For a number of years now there has been much debate about who exactly makes up our best central defensive partnership. The 3 main players in this debate are the long serving Jamie Carragher, the misunderstood Martin Skrtel and the mostly injured Daniel Agger.
Since 2007 Liverpool’s central defence has consisted primarily of Jamie Carragher, partnered by Daniel Agger (when fit) or Martin Skrtel (in the absence of Agger). Using statistics from 2007 onwards it is possible to evaluate how the 3 have performed and see which 2 players should make up our partnership at the back.
Now there are other factors at play such as age and injury, and other things that can be contributed to the team that statistics can not measure – these will be discussed later.
Just to note that these stats concern PREMIER LEAGUE games only.
For the section labelled ‘CLEAN SHEETS’ this stat is not compared as there are other factors at play other than the individual performances of the three players, for example goal keeping errors, and also the keeping of a clean sheet is ultimately down to the goalkeeper, the defenders merely assist – so this stat just shows the number of time each player has been part of the team when a clean sheet has been kept.
For the section labelled ‘DRIBBLED PAST’ this stat shows how many times the players have been beaten by an opponent in possession of the ball.
Much has been said about Agger being the best defender at Liverpool but the statistics tell a different story, it is in fact arguably Martin Skrtel who is the best Liverpool defender, with his passing and tackling clearly setting him apart from his team mates at the back.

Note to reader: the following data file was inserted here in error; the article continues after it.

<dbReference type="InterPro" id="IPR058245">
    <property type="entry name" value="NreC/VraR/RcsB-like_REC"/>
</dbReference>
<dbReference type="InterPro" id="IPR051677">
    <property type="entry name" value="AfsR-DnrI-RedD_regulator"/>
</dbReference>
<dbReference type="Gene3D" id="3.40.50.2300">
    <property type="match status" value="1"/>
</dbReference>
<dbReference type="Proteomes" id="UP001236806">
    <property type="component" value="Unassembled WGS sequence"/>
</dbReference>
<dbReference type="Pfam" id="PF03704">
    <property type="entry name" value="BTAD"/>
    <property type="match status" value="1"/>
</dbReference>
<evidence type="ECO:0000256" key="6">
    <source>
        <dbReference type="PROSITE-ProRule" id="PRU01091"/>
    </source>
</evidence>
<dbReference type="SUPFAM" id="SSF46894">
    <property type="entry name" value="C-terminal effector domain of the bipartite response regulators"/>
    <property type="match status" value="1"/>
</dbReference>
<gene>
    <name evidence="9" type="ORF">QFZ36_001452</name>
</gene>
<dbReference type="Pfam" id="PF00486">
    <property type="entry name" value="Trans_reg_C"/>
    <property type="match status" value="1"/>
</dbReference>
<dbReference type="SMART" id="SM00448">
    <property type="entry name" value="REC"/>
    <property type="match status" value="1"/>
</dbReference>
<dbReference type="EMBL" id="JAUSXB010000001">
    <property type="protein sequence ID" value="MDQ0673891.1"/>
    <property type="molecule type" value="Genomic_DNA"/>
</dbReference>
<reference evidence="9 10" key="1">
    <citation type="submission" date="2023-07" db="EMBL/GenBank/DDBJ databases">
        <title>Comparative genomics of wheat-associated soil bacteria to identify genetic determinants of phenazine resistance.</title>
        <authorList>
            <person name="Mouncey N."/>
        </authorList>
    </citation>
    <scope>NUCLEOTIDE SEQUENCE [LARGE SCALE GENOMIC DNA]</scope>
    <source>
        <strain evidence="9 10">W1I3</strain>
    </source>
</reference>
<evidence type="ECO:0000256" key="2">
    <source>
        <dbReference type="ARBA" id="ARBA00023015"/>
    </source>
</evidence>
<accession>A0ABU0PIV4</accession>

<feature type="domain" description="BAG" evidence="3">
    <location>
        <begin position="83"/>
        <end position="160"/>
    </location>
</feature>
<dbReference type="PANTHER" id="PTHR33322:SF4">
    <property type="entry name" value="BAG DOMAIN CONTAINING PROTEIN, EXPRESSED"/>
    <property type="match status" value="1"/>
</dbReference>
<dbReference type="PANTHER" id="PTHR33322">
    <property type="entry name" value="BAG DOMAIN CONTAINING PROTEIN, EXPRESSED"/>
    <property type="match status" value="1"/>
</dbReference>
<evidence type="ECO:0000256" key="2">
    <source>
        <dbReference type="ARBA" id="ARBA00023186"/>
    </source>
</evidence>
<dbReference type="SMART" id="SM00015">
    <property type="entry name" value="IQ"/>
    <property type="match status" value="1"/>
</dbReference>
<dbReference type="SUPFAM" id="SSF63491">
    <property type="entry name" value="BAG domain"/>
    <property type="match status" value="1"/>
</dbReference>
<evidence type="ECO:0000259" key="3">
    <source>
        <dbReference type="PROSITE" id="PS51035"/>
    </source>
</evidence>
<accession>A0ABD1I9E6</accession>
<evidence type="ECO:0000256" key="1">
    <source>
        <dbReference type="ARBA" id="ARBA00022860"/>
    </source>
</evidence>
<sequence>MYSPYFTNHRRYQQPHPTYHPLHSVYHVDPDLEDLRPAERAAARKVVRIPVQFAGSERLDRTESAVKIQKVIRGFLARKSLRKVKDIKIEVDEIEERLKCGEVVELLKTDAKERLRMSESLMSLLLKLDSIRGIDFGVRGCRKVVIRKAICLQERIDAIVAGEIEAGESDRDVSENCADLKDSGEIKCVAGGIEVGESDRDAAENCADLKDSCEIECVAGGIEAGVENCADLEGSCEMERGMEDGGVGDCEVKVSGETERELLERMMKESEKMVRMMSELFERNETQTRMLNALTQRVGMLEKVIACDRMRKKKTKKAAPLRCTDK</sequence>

As far as possession duels go, the three are quite closely grouped with only a 2% difference between Carra an Skrtel with Agger in the middle – the reality being that all pretty much perform the same in this regard on a game by game basis.
Aerial duels are a different story – the three are no longer closely grouped, Carra is by a distance the worst in the air at a 57% success rate with Agger not too far ahead on 60% but Skrtel is by far the best in the air with a 70% success rate, height wise, both Agger and Skrtel stand at 6′ 3″ and Carra at 6′ 1″ – looks like those extra 2 inches make a big difference.
Carra is often praised for his ability to read the game so it can be no surprise that he comes out winner in the ‘INTERCEPTIONS’ stat, although, Skrtel is not too far behind.
Despite playing almost 50 games less than Carra, Skrtel has (only just) committed the most fouls whilst Agger commits very few.
In terms of clearances, Carra and Skrtel are quite closely matched in terms of successful clearances with Agger lagging behind.
This next area is probably where Agger gets his reputation as being our best defender – he has by far the coolest head when under pressure in the box, Carra has made 6 mistakes that ultimately led to a goal, with Skrtel guilty of 4 mistakes, whilst Agger has committed just one solitary mistake over the last 4 seasons and is guilty of no own goals compared to Skrtels 1 and Carra’s 3.